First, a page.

“A confronting narrative (…), [exploring] the power of the imaginary and the destructive effects this imaginary can have on the position of the subject within society (…), that is now needed more than ever. “
If there is one contemporary Japanese director that is socially engaged, it is Ogata Takaomi. He proved this engagement with his first feature film Never Ending Blue (2009), which explored abuse and self-mutilation, and confirmed it with his third feature film Sunk in the Womb (2013), which was based on an incident in Osaka where two children were murdered after being abused.
With The Hungry Lion, Takaomi provides another exploration of a social issue, an issue that is now more pressing than ever: the impact and the power of the imaginary, the destructiveness of the image. The Hungry Lion plays at the international Film Festival Rotterdam.
[See list of screenings: https://iffr.com/en/2018/films/the-hungry-lion.)
One day, Hitomi’s homeroom tutor, Hosono (Toshimitsu Kokido) is taken away by the police for suspected child prostitution and child pornography. Not long after that, the rumour that the Hitomi (Urara Matsubayashi) is the girl in the leaked video of Hosono, starts to spread around school. She can’t believe anyone would fall for such a lie, but the rumour persists and keeps gaining power. To escape the rumour, Hitomi sees no other option than to kill herself.
The narrative of The Hungry Lion vividly underlines the power and thus the danger of the imaginary. This aspect is brought to the fore in two different ways. First of all, the narrative is characterized by a natural and subtle, but persisting presence of the mobile phone. By way of this presence, the “imaginarisation” of the lives of young people and their indulging in image-building on social media is brought quietly to the fore. Secondly, the aspect of the rumour, to be understood as a doubtful message uttered by signifiers that conditions an ‘image’ beyond the power of the subject it comes to identify, is revealed as an aspect breaking relations and isolating subjects. There is no level of truth involved; there are only some signifiers that enforce an image that, by the social support it gains, becomes nothing other than a destructive force that unravels the social bond and, as thus, the place to find and realize oneself as subject. The subject attains without agency the place the image of the rumour accommodates, leaving, as the narrative implies, the subjective evacuation from the social reality as the only remaining option (narra-note 1, narra-note 2, psycho-note 1).
The confronting power of the narrative derives mainly from the fact that it captures the speech and corporal interactions of subjects, and students in particular, so naturally and believable. And while this is in part function of the cinematography – a cinematography that formally translates the subjective distance present in society, it also means that the narrative space is supported by the natural performances of the actors/actresses. And while every actor/actress supports the natural feel of the narrative, the performance of Urara Matsubayashi as Hitomi is simply splendid.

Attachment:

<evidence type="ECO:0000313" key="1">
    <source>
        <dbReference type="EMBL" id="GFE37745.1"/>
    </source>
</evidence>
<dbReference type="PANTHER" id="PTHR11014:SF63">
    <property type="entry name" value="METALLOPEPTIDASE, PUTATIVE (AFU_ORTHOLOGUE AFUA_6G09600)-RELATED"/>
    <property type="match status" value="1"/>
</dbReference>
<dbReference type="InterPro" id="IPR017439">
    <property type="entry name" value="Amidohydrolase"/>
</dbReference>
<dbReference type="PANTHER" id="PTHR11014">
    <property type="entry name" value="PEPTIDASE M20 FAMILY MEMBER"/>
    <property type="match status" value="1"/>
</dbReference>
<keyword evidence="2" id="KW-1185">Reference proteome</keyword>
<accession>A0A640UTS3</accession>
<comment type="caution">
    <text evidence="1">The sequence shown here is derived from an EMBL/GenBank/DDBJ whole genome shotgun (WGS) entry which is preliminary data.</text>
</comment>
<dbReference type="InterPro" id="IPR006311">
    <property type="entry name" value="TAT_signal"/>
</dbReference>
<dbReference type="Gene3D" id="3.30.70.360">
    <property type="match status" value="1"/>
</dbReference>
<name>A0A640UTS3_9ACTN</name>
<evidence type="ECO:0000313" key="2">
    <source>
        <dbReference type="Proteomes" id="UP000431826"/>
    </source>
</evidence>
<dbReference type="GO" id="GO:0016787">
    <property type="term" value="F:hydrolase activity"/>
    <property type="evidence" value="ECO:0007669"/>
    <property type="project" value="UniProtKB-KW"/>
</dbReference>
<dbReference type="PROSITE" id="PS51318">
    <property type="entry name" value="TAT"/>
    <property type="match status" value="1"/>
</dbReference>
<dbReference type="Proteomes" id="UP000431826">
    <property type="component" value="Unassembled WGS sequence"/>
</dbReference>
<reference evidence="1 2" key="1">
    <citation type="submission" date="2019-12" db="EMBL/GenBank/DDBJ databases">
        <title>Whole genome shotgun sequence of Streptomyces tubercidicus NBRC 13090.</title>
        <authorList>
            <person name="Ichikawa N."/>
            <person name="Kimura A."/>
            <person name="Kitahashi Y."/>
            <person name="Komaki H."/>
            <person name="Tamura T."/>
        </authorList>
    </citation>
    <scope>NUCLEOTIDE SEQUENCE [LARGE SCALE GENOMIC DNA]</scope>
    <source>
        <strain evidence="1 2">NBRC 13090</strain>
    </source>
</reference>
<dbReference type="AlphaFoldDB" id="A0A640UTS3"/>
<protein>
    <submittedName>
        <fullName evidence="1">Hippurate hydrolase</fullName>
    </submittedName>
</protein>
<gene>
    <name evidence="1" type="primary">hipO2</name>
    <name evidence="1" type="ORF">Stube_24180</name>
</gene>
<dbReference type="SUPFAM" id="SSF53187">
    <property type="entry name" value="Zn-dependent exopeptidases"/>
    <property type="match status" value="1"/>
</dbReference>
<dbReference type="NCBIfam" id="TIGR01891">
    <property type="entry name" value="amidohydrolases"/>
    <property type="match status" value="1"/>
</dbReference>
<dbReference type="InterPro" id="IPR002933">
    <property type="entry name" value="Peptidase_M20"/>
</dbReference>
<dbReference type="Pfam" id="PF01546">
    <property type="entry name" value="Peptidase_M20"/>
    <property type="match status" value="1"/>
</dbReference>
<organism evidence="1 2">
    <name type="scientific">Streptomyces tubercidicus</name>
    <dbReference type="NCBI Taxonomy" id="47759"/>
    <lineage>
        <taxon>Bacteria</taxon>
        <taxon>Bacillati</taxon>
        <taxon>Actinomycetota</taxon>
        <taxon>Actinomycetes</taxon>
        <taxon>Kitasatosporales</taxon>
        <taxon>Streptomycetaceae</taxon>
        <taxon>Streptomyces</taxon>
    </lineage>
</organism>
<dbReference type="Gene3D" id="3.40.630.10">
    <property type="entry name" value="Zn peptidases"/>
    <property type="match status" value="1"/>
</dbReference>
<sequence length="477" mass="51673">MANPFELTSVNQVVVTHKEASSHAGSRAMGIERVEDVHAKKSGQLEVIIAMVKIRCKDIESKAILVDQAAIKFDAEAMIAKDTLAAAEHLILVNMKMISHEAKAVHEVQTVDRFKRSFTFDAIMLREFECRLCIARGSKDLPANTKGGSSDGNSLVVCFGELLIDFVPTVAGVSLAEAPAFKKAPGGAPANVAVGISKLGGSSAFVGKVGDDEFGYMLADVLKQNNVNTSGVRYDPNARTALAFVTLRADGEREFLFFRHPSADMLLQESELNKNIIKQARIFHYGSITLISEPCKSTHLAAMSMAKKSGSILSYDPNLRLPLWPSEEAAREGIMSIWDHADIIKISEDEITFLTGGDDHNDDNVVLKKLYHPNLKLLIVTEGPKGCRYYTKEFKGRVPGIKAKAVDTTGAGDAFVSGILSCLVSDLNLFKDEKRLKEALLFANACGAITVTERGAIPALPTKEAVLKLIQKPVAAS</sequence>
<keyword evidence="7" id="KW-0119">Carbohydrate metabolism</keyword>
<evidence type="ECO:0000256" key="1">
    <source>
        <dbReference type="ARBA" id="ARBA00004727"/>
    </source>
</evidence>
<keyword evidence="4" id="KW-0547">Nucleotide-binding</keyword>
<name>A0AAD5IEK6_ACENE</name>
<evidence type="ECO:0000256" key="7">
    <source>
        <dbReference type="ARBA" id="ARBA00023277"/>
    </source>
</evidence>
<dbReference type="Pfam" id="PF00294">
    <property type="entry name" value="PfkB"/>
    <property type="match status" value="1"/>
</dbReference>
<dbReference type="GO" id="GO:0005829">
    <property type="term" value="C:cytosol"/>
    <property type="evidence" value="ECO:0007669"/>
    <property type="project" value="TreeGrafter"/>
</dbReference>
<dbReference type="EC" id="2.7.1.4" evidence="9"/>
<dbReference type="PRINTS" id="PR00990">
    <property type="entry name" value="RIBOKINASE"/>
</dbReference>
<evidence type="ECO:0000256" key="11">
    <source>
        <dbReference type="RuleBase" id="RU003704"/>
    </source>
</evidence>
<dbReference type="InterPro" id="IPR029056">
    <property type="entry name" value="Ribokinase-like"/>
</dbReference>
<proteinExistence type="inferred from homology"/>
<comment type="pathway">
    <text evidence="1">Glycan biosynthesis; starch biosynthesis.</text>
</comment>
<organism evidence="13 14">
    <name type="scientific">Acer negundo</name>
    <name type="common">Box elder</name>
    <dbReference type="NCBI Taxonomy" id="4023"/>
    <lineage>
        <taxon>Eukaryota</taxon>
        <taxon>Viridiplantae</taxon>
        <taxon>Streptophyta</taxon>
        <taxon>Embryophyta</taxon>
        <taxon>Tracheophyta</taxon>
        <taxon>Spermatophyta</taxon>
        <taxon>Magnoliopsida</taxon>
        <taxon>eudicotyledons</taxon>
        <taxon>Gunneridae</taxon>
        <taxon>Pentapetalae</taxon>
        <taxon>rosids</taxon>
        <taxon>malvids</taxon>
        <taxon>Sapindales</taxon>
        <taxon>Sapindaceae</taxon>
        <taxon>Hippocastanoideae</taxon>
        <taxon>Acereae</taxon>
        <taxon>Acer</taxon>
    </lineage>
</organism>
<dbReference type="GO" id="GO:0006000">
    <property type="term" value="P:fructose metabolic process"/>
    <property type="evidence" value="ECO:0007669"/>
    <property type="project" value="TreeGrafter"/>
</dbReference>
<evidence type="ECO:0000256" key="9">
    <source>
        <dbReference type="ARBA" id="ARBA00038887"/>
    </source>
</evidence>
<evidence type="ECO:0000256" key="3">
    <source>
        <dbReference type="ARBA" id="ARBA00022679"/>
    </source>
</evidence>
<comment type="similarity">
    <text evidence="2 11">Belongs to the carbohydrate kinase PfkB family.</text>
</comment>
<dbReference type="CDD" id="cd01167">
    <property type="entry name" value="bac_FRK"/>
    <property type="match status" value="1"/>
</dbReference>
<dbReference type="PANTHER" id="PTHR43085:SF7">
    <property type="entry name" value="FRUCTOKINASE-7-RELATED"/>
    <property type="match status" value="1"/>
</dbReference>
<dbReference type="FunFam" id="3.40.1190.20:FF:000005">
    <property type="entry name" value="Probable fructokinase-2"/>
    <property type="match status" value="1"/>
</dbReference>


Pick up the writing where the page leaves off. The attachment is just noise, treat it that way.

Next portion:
The cinematography is marked by an extreme simplicity, gently composing the narrative with slow fixed shots – in some rare instances a composed movement of the steady camera is introduced within the shot (cine-note 1). This naturalistic simplicity turns the spectator into an objective instance observing the narrative space and gives the narrative a feeling of documenting the reality of high-school subjects (Narra-note 3). By sometimes shifting to shaky moving shots, with respect to Hitomi and her boyfriend Hiroki (Atomu Mizuishi), some subjectivity nevertheless gets represented by the cinematography (Cine-note 2).
The Hungry Lion is a sober, but confronting narrative in which Ogata Takaomi vividly explores the power of the imaginary and the destructive effects this imaginary can have on the position of the subject within society. With a naturalistic approach to his subject-matter, Ogata Takaomi proves once again that he is able to frame social issues in a clear and respectful way. In short, The hungry Lion is a phenomenal docu-fiction that is needed now more than ever.
Cine-note 1: The narrative often shoots the entire scene in one shot. In some instances, more shots are used.
Cine-Note 2: One could say that the shift to shaky shots, translates a shift into a more intimate and more personal sphere, e.g. when Hitomi and her boyfriend enter the adult section of the video rental space or when they are together in the love hotel. In the second example, the shaky shot nevertheless mainly translates the movement of the phone’s camera. The other shaky shots subtly focuses on the subjectivity of Hitomi and the fragility of her position.
Narra-note 1: The rape of Hitomi by Hiroki’s friends has to be understood as an effect of the place the image conditioned by the rumour accommodates.
Narra-note 2: The image that is constructed of Hitomi after her suicide in the media, seems to paint a more truthful image of Hitomi. Nevertheless, it is hypocritical that the cause that destabilized Hitomi’s subjective position in high-school and in society is never mentioned in the stories her classmates tell about her.
Narra-note 3: The last shot of the narrative – a very surprising shot – underlines the process of image-making and the construction of a narrative, and the fact that every image and every narrative is ‘fake’ and staged at a certain level.
Psycho-note 1: The suicide scene is interesting because it explains the aspect of acting-out. It is only when Hitomi sees her boyfriend with another girl that she, as a subject, (literally) stumbles out of position in society. Her act of suicide was not premeditated, but function of a moment of subjective effacement.
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